Published on October 14th, 2015 | by gareth0
For Writer/Director Guillermo del Toro horror and the supernatural go hand in hand with much of his work. From Pan’s Labyrinth” to The Strain, and “Hellboy” his unique mix of visuals and compelling characters have made him a darling of the genre.
In his new film “Crimson Peak”, the setting is the cold locales of Buffalo New York and Rural England during the late 1800s, and one where the weather both cold and wet play important parts in the look and plot of the film.
For Edith Cushing (Mia Wasikowska), life is exciting as despite the loss of her mother, her wealthy and supportive father has arranged for her to see her potentially see her stories published. As an avid writer, Edith holds that she has seen the ghost of her mother a secret and uses this as central themes of her writing.
Naturally this does not go well with the times, and she is urged to focus on romantic stories instead. Undaunted, Edith soldiers on unaware that her sheltered and privileged world is going to be upended by the arrival of the dashing Thomas (Tom Hiddleston), and his sister Lucille (Jessica Chastain), who have come to America to secure funding for their business ventures.
Tom came from a wealthy background and has fallen on hard times which have forced him to look for backers abroad. Edith’s father takes a disliking to him and even more so when he begins to court his daughter.
When her father pays off Thomas to leave when parts of his past are uncovered, things become complicated when Edith’s father is brutally killed and it is passed off as an accident. Grief stricken Edith marries Thomas and relocates to his home in England with Lucille to await her inheritance.
Of course things are not as they seem, and the home in which she lives is filled with dark secrets and Edith must find a way to survive the nightmare to which she has become a part of.
The film has some great visuals and a strong cast, but does tend to plod along. It is less of a horror story and more of a drama as the Supernatural element is there mainly to support aspects of the story rather than be the driving point.
My biggest issue with the film aside from pacing was that I was able to figure out where the story was going, twists and all within the first 30 minutes so there were no real surprises for me as it unfolded.
That being said, it was a pleasant enough diversion, I just do not think it will deliver the thrills and chills that audiences are expecting as it is more of a turn of the century drama than a horror film.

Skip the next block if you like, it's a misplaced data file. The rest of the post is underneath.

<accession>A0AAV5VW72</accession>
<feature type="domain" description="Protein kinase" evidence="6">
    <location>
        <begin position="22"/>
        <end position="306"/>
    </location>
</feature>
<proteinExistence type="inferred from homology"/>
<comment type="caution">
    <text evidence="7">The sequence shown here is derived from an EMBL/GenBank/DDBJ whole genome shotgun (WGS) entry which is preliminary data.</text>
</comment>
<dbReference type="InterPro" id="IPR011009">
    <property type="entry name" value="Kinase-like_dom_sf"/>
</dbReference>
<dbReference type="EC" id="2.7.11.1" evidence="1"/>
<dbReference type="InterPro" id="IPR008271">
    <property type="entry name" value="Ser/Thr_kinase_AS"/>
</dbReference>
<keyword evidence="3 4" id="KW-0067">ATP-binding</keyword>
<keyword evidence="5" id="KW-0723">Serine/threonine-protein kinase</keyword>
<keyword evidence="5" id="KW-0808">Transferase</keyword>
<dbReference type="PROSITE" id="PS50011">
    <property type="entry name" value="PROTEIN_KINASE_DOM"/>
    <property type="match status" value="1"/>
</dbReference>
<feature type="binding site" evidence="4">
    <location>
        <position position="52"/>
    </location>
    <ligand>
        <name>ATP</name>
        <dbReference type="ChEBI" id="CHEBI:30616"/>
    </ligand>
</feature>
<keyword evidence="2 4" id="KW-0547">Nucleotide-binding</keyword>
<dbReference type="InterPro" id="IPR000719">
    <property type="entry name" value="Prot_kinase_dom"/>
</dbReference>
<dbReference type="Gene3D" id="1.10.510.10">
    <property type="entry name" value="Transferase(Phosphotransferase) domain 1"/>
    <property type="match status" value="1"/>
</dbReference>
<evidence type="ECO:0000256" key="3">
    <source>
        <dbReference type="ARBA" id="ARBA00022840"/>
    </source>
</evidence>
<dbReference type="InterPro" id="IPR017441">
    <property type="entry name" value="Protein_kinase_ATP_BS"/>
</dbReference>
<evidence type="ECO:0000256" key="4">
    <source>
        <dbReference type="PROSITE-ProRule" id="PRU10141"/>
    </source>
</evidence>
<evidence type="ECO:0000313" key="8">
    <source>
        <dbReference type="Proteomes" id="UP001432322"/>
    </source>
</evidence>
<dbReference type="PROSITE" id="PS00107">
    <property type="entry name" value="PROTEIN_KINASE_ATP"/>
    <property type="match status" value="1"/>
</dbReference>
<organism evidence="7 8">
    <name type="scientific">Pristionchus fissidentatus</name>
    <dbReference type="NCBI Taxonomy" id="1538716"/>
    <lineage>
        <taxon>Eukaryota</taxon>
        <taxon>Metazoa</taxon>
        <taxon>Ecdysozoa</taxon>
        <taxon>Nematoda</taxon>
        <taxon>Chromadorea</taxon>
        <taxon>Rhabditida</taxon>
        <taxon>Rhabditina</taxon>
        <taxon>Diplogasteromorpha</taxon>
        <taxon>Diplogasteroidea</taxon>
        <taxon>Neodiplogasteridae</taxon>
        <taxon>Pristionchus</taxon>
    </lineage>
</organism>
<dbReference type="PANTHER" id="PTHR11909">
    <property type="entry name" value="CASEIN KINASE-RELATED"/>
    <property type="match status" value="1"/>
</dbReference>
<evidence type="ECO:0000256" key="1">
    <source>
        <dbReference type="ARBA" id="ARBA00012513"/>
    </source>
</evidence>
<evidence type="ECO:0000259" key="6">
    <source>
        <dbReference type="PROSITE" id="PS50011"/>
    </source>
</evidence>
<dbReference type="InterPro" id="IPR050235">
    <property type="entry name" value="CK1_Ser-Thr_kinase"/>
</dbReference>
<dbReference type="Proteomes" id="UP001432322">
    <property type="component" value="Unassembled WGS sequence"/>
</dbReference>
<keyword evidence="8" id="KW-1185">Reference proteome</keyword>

3 stars out of 5
Second Review by
Set in the late 19th century, “Crimson Peak” is a gothic romance and ghost story. It tells the tale of Edith Cushing (Mia Wasikowska), a young American lady of high society, as she gets pulled into a world of morbid fantasy.
When mysterious stranger Sir Thomas Sharpe (Tom Hiddleston) shows up in town to propose an invention idea to Edith’s father, he is enamored with Edith. After the abrupt death of her father, Edith falls into the arms of Sharpe and becomes his wife. She is whisked away to England to live with Sharpe and his sister Lucille (Jessica Chastain).
Ominous and foreboding, the Sharpe’s Victorian mansion is filled with mystery and darkness. Edith soon becomes tormented by the dark energy lurking in the house. She finds that there are even worse things to be afraid of when she learns the wicked truth that love can create monsters out of people.
There is not a whole ton of mystery in how the plot unfolds. Though, this does not take away from the thrill. After a slow build up, it turns into a fast paced and suspenseful nightmare.
The only slightly disappointing aspect of the film is the somewhat hokey appearance of the ghosts. But don’t let this fool you into thinking it won’t be terrifying. The film is not sparing on gore. Some of its more violent scenes are actually quite disturbing.
Director Guillermo del Toro is a master of dark fantasy. But unlike his past work, including “Pan’s Labyrinth,” del Toro refers to “Crimson Peak” as a very adult film. The vivid gore and adult humor lend themselves to this sentiment.
Falling in line with del Toro’s reputation, the film has a high aesthetic value. The set and costumes are filled with intricate details, beautifully designed to create just the right amount of drama.
A deliciously creepy tale, I give “Crimson Peak” 3.5 out of 5 stars.